These articles explore evolution - the changes seen in the inherited traits of a population from one generation to the next. Evolution is one of the great mysteries of biology, since it is a slow process and difficult to study.
What Is Whiskey Fungus and Is it Dangerous?
First, Second, Third, Removed, Kissing — It's Complicated! A Cousins Tutorial
London Scientists Described 552 New Species in 2021. Here Are 4 Favorites
These Giants Are the 7 Tallest Trees in the World
What Is the Oldest Tree in the World?
Snake Plant: A Great Plant for People Who Aren't Great With Plants
Your Phone Is a Germ Factory, So Stop Taking It to the Toilet
Why Even Identical Twins Have Different Fingerprints
Which Emerged First: Viruses or Living Cells?
DNA From Beethoven's Hair Reveals Poor Health and Family Secrets
How Human Height Has Changed Over Time
What Is the Atacama Skeleton, and Why Is It So Controversial?
The IQ Scale: What Does Your IQ Score Really Mean?
What Does It Mean When You Dream About Someone?
ASMR Meaning and Why ASMR Videos Are So Popular
Scientists have determined that years of ivory poaching to fund Mozambique's civil war altered the genetics of the country's elephants. But it only affected the females. A new study tells why.
Footprints unearthed at White Sands National Park in New Mexico were made some 23,000 years ago. That's much earlier than scientists have previously placed humans in the Americas.
Batesian mimicry is an evolutionary strategy used by vulnerable species to look like a dangerous species so predators will leave them alone. But it only works under the right circumstances.
The marshmallow test is all about delayed gratification in children, but can other animals pass it too? And why would they?
The question of exactly what is human consciousness and how it came to be in the human mind has raged forever between philosophers, religious scholars and scientists, but does the theory of the bicameral mind explain it?
By Robert Lamb
Do we owe the emergence of language and self-reflection to the ancient and sustained consumption of psilocybin mushrooms?
By Robert Lamb
Organisms not related to each other can develop similar physical attributes without even exchanging notes.
We make a big deal about modern humans being smarter than Neanderthals, but, really, are we?
The flightless Aldabra rail lives exclusively on the Aldabra Atoll in Madagascar. But it appears to have descended from birds that soar.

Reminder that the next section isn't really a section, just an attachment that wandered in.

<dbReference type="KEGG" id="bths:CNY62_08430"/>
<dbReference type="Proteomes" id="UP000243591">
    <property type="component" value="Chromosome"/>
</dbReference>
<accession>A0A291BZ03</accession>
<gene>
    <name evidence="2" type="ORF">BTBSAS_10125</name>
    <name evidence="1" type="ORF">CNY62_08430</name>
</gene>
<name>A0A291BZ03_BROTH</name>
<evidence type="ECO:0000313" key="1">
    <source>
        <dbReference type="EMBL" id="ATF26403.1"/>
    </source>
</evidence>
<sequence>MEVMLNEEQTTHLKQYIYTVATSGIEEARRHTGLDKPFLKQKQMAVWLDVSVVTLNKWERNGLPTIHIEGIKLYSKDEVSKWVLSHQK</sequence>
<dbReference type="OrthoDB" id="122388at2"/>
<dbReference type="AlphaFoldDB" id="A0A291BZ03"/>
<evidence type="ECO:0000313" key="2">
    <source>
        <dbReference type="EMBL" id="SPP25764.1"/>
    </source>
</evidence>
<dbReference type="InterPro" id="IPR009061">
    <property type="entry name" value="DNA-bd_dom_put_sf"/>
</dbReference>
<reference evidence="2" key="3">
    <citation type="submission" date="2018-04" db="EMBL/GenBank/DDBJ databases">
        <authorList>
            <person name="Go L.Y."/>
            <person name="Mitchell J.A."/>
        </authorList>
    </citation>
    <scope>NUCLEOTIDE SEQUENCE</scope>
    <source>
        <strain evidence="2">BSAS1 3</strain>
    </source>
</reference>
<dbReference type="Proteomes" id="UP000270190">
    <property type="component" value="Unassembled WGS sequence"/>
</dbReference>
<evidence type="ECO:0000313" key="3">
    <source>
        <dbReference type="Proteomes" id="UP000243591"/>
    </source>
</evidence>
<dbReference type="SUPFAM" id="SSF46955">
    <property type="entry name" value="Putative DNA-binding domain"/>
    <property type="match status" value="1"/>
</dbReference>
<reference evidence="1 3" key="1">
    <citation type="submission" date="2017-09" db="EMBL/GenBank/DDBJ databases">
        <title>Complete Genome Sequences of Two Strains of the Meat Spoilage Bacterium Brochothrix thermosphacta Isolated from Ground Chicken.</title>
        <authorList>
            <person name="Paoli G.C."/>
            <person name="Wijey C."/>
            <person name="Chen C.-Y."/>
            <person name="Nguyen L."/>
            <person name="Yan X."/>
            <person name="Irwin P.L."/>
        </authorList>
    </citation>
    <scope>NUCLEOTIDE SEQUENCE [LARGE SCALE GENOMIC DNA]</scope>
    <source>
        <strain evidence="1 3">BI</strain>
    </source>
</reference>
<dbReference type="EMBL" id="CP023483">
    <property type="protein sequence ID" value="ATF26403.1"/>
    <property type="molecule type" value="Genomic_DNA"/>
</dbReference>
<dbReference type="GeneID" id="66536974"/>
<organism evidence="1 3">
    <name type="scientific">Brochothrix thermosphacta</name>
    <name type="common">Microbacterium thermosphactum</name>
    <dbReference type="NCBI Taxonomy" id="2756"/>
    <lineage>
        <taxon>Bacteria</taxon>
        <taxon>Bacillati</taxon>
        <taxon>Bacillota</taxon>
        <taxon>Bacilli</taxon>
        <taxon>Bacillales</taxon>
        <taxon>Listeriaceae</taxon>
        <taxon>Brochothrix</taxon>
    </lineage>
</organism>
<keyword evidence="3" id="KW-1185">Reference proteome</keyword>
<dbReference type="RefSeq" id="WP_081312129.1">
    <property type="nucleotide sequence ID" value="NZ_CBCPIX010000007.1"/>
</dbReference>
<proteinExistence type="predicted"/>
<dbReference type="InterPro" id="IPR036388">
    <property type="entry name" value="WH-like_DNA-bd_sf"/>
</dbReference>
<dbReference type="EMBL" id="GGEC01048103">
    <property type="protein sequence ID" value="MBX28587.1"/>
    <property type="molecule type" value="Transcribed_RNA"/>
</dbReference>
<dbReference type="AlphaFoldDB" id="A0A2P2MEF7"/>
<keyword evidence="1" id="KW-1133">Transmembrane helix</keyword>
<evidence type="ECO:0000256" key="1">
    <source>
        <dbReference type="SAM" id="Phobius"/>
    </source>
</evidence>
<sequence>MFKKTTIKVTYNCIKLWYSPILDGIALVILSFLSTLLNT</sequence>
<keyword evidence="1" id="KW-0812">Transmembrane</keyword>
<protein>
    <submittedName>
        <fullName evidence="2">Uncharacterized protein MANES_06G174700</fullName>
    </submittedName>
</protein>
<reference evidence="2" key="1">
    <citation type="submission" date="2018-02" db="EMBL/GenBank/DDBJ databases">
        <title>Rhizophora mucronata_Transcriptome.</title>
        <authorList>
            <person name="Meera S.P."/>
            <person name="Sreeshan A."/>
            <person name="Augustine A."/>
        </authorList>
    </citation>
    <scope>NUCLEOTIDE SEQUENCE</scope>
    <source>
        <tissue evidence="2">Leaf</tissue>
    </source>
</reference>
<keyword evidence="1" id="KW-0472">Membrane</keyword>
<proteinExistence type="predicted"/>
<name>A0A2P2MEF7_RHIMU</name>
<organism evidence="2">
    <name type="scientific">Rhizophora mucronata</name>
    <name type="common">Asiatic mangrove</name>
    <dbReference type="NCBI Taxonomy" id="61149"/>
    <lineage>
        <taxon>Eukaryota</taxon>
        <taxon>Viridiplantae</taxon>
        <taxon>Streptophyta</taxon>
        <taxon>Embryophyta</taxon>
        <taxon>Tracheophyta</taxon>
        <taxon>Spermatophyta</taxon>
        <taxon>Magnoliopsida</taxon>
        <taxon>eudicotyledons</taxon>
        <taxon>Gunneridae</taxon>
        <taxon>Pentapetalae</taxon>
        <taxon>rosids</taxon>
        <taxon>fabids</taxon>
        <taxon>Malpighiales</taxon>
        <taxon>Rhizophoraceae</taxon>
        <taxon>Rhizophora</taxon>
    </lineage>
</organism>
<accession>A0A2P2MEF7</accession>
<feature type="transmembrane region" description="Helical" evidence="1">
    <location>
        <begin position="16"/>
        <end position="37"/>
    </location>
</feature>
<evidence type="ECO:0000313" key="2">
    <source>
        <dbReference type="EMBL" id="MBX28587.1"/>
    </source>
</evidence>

By Mark Mancini
A new global report says 1 million species are at risk of extinction — the greatest number in human history.
The more we research our closest extinct human ancestor, the more we realize how similar we were. But could we have shared a joke?
Homo erectus lived for more than a million years on Earth, but laziness and lack of innovation might have been the death of them.
Turns out that evolutionary advantages can come with a price.
By Robert Lamb
A group of scientists are suggesting that panspermia may be responsible for the Cambrian Explosion millions of years ago – the time when most major animal groups appear in the fossil record.
New research shows that homo sapiens weren't the first folks to decorate their caves with artwork. Neanderthals actually did it thousands of years earlier.
By Alia Hoyt
Cheddar Man was a dark-skinned, blue-eyed Stone Age Brit. You don't see those every day.
New research suggests Neanderthals went extinct, not because we outcompeted them, but because we took over their ecological niche.
Fossils of a "missing link" may never be found, but new research shows apes' last common ancestor may have been smaller than previously thought.
Researchers have deduced that Homo sapiens reached Australia 65,000 years ago, extending our presence Down Under by 10,000 years.
Were hobbits and giants real? And are they distant relatives of humans?
By Diana Brown
Remains in Morocco push back Homo sapiens origins at least 100,000 years — and show that our species evolved neither in the way nor place we've assumed.
Homo floresiensis, popularly known as a hobbit, is an extinct, miniature human species that might be much, much older than previously thought.
Do ancient human remains mean we've found an ancient ancestor? It's not always that simple.
A group of researchers is pressing to rethink Modern Synthesis, a version of evolutionary theory we've used since the 1940s to explain how species change and adapt.
A statistician dove deep into human DNA and may have uncovered a possible new branch on the old family tree.
By John Donovan